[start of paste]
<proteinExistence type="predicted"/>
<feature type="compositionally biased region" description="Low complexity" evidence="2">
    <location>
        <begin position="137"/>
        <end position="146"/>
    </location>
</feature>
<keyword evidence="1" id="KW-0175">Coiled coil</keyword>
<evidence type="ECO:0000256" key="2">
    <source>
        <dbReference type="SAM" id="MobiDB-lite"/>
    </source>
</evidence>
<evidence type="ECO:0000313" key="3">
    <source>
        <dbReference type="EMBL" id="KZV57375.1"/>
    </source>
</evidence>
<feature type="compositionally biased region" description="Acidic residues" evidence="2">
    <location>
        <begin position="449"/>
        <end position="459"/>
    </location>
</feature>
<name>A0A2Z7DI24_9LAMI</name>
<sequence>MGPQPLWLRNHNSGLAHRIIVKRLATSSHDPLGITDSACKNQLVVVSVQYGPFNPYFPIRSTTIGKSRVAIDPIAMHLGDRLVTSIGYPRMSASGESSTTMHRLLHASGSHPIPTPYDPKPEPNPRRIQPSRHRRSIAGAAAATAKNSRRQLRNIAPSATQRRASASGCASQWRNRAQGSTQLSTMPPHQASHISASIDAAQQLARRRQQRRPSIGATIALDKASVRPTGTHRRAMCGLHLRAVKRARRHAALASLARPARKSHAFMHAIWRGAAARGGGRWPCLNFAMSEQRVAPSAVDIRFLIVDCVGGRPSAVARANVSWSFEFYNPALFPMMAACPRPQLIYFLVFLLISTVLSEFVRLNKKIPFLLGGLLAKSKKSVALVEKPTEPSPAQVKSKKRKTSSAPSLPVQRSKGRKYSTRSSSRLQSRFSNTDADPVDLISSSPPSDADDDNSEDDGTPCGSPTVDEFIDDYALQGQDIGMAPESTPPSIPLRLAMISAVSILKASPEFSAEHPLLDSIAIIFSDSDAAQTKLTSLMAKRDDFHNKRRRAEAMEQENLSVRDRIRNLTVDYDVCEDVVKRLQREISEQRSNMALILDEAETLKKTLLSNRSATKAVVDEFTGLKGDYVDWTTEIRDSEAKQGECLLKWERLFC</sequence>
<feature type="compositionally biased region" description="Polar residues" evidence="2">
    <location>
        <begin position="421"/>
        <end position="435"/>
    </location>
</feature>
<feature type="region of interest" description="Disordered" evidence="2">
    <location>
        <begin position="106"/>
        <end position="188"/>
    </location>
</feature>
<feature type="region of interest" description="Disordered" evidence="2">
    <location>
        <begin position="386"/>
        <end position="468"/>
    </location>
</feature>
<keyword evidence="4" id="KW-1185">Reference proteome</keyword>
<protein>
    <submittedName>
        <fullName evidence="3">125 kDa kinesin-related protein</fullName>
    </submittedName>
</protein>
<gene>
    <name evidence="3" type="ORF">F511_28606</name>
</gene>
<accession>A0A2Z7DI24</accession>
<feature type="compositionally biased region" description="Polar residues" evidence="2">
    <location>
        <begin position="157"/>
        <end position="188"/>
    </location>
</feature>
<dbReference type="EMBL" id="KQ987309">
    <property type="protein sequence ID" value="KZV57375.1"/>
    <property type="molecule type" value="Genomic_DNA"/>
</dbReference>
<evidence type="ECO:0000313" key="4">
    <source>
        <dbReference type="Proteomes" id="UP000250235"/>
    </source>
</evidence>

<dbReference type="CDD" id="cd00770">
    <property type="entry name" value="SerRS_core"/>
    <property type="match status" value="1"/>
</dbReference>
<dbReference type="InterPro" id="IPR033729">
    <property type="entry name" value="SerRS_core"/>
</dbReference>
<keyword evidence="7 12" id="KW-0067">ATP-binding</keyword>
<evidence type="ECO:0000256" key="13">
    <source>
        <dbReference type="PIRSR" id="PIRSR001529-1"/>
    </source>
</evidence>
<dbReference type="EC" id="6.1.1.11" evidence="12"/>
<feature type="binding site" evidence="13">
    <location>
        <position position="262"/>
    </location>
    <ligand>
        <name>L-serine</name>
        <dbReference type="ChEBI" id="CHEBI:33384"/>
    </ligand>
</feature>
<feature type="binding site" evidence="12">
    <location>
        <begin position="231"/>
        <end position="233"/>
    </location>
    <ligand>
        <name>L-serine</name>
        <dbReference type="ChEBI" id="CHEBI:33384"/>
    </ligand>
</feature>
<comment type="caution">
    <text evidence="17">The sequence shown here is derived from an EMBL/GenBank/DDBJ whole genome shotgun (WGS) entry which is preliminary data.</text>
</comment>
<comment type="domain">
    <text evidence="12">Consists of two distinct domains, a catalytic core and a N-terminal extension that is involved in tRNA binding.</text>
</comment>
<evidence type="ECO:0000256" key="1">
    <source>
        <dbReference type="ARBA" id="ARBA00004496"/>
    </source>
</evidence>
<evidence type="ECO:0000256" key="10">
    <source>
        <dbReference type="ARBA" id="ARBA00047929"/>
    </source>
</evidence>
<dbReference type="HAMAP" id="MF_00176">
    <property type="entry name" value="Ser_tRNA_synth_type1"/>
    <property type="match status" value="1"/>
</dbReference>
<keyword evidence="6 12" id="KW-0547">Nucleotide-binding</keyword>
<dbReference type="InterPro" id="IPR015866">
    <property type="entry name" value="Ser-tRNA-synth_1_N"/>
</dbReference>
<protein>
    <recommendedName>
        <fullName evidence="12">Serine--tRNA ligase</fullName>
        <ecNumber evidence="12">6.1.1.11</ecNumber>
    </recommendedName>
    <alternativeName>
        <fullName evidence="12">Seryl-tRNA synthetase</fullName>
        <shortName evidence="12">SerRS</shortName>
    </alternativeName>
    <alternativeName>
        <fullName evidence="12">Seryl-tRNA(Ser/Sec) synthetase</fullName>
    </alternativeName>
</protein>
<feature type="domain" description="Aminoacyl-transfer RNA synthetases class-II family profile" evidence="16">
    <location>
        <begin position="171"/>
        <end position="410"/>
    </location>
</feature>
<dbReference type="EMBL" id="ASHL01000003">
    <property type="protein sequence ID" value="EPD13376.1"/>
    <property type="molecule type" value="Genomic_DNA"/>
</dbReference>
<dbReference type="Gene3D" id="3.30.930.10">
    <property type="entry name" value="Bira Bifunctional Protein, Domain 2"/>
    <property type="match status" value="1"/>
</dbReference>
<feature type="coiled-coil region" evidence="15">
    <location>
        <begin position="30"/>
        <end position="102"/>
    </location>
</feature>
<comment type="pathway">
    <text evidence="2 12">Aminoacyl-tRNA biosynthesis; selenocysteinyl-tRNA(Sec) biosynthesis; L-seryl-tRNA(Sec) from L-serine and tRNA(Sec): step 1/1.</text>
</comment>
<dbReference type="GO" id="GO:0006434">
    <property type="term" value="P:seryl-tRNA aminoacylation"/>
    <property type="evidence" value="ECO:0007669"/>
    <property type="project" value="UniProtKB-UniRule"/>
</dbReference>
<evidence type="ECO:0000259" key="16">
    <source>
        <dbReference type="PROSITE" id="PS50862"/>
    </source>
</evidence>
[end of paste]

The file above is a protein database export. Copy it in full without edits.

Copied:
<proteinExistence type="predicted"/>
<feature type="compositionally biased region" description="Low complexity" evidence="2">
    <location>
        <begin position="137"/>
        <end position="146"/>
    </location>
</feature>
<keyword evidence="1" id="KW-0175">Coiled coil</keyword>
<evidence type="ECO:0000256" key="2">
    <source>
        <dbReference type="SAM" id="MobiDB-lite"/>
    </source>
</evidence>
<evidence type="ECO:0000313" key="3">
    <source>
        <dbReference type="EMBL" id="KZV57375.1"/>
    </source>
</evidence>
<feature type="compositionally biased region" description="Acidic residues" evidence="2">
    <location>
        <begin position="449"/>
        <end position="459"/>
    </location>
</feature>
<name>A0A2Z7DI24_9LAMI</name>
<sequence>MGPQPLWLRNHNSGLAHRIIVKRLATSSHDPLGITDSACKNQLVVVSVQYGPFNPYFPIRSTTIGKSRVAIDPIAMHLGDRLVTSIGYPRMSASGESSTTMHRLLHASGSHPIPTPYDPKPEPNPRRIQPSRHRRSIAGAAAATAKNSRRQLRNIAPSATQRRASASGCASQWRNRAQGSTQLSTMPPHQASHISASIDAAQQLARRRQQRRPSIGATIALDKASVRPTGTHRRAMCGLHLRAVKRARRHAALASLARPARKSHAFMHAIWRGAAARGGGRWPCLNFAMSEQRVAPSAVDIRFLIVDCVGGRPSAVARANVSWSFEFYNPALFPMMAACPRPQLIYFLVFLLISTVLSEFVRLNKKIPFLLGGLLAKSKKSVALVEKPTEPSPAQVKSKKRKTSSAPSLPVQRSKGRKYSTRSSSRLQSRFSNTDADPVDLISSSPPSDADDDNSEDDGTPCGSPTVDEFIDDYALQGQDIGMAPESTPPSIPLRLAMISAVSILKASPEFSAEHPLLDSIAIIFSDSDAAQTKLTSLMAKRDDFHNKRRRAEAMEQENLSVRDRIRNLTVDYDVCEDVVKRLQREISEQRSNMALILDEAETLKKTLLSNRSATKAVVDEFTGLKGDYVDWTTEIRDSEAKQGECLLKWERLFC</sequence>
<feature type="compositionally biased region" description="Polar residues" evidence="2">
    <location>
        <begin position="421"/>
        <end position="435"/>
    </location>
</feature>
<feature type="region of interest" description="Disordered" evidence="2">
    <location>
        <begin position="106"/>
        <end position="188"/>
    </location>
</feature>
<feature type="region of interest" description="Disordered" evidence="2">
    <location>
        <begin position="386"/>
        <end position="468"/>
    </location>
</feature>
<keyword evidence="4" id="KW-1185">Reference proteome</keyword>
<protein>
    <submittedName>
        <fullName evidence="3">125 kDa kinesin-related protein</fullName>
    </submittedName>
</protein>
<gene>
    <name evidence="3" type="ORF">F511_28606</name>
</gene>
<accession>A0A2Z7DI24</accession>
<feature type="compositionally biased region" description="Polar residues" evidence="2">
    <location>
        <begin position="157"/>
        <end position="188"/>
    </location>
</feature>
<dbReference type="EMBL" id="KQ987309">
    <property type="protein sequence ID" value="KZV57375.1"/>
    <property type="molecule type" value="Genomic_DNA"/>
</dbReference>
<evidence type="ECO:0000313" key="4">
    <source>
        <dbReference type="Proteomes" id="UP000250235"/>
    </source>
</evidence>

<dbReference type="CDD" id="cd00770">
    <property type="entry name" value="SerRS_core"/>
    <property type="match status" value="1"/>
</dbReference>
<dbReference type="InterPro" id="IPR033729">
    <property type="entry name" value="SerRS_core"/>
</dbReference>
<keyword evidence="7 12" id="KW-0067">ATP-binding</keyword>
<evidence type="ECO:0000256" key="13">
    <source>
        <dbReference type="PIRSR" id="PIRSR001529-1"/>
    </source>
</evidence>
<dbReference type="EC" id="6.1.1.11" evidence="12"/>
<feature type="binding site" evidence="13">
    <location>
        <position position="262"/>
    </location>
    <ligand>
        <name>L-serine</name>
        <dbReference type="ChEBI" id="CHEBI:33384"/>
    </ligand>
</feature>
<feature type="binding site" evidence="12">
    <location>
        <begin position="231"/>
        <end position="233"/>
    </location>
    <ligand>
        <name>L-serine</name>
        <dbReference type="ChEBI" id="CHEBI:33384"/>
    </ligand>
</feature>
<comment type="caution">
    <text evidence="17">The sequence shown here is derived from an EMBL/GenBank/DDBJ whole genome shotgun (WGS) entry which is preliminary data.</text>
</comment>
<comment type="domain">
    <text evidence="12">Consists of two distinct domains, a catalytic core and a N-terminal extension that is involved in tRNA binding.</text>
</comment>
<evidence type="ECO:0000256" key="1">
    <source>
        <dbReference type="ARBA" id="ARBA00004496"/>
    </source>
</evidence>
<evidence type="ECO:0000256" key="10">
    <source>
        <dbReference type="ARBA" id="ARBA00047929"/>
    </source>
</evidence>
<dbReference type="HAMAP" id="MF_00176">
    <property type="entry name" value="Ser_tRNA_synth_type1"/>
    <property type="match status" value="1"/>
</dbReference>
<keyword evidence="6 12" id="KW-0547">Nucleotide-binding</keyword>
<dbReference type="InterPro" id="IPR015866">
    <property type="entry name" value="Ser-tRNA-synth_1_N"/>
</dbReference>
<protein>
    <recommendedName>
        <fullName evidence="12">Serine--tRNA ligase</fullName>
        <ecNumber evidence="12">6.1.1.11</ecNumber>
    </recommendedName>
    <alternativeName>
        <fullName evidence="12">Seryl-tRNA synthetase</fullName>
        <shortName evidence="12">SerRS</shortName>
    </alternativeName>
    <alternativeName>
        <fullName evidence="12">Seryl-tRNA(Ser/Sec) synthetase</fullName>
    </alternativeName>
</protein>
<feature type="domain" description="Aminoacyl-transfer RNA synthetases class-II family profile" evidence="16">
    <location>
        <begin position="171"/>
        <end position="410"/>
    </location>
</feature>
<dbReference type="EMBL" id="ASHL01000003">
    <property type="protein sequence ID" value="EPD13376.1"/>
    <property type="molecule type" value="Genomic_DNA"/>
</dbReference>
<dbReference type="Gene3D" id="3.30.930.10">
    <property type="entry name" value="Bira Bifunctional Protein, Domain 2"/>
    <property type="match status" value="1"/>
</dbReference>
<feature type="coiled-coil region" evidence="15">
    <location>
        <begin position="30"/>
        <end position="102"/>
    </location>
</feature>
<comment type="pathway">
    <text evidence="2 12">Aminoacyl-tRNA biosynthesis; selenocysteinyl-tRNA(Sec) biosynthesis; L-seryl-tRNA(Sec) from L-serine and tRNA(Sec): step 1/1.</text>
</comment>
<dbReference type="GO" id="GO:0006434">
    <property type="term" value="P:seryl-tRNA aminoacylation"/>
    <property type="evidence" value="ECO:0007669"/>
    <property type="project" value="UniProtKB-UniRule"/>
</dbReference>
<evidence type="ECO:0000259" key="16">
    <source>
        <dbReference type="PROSITE" id="PS50862"/>
    </source>
</evidence>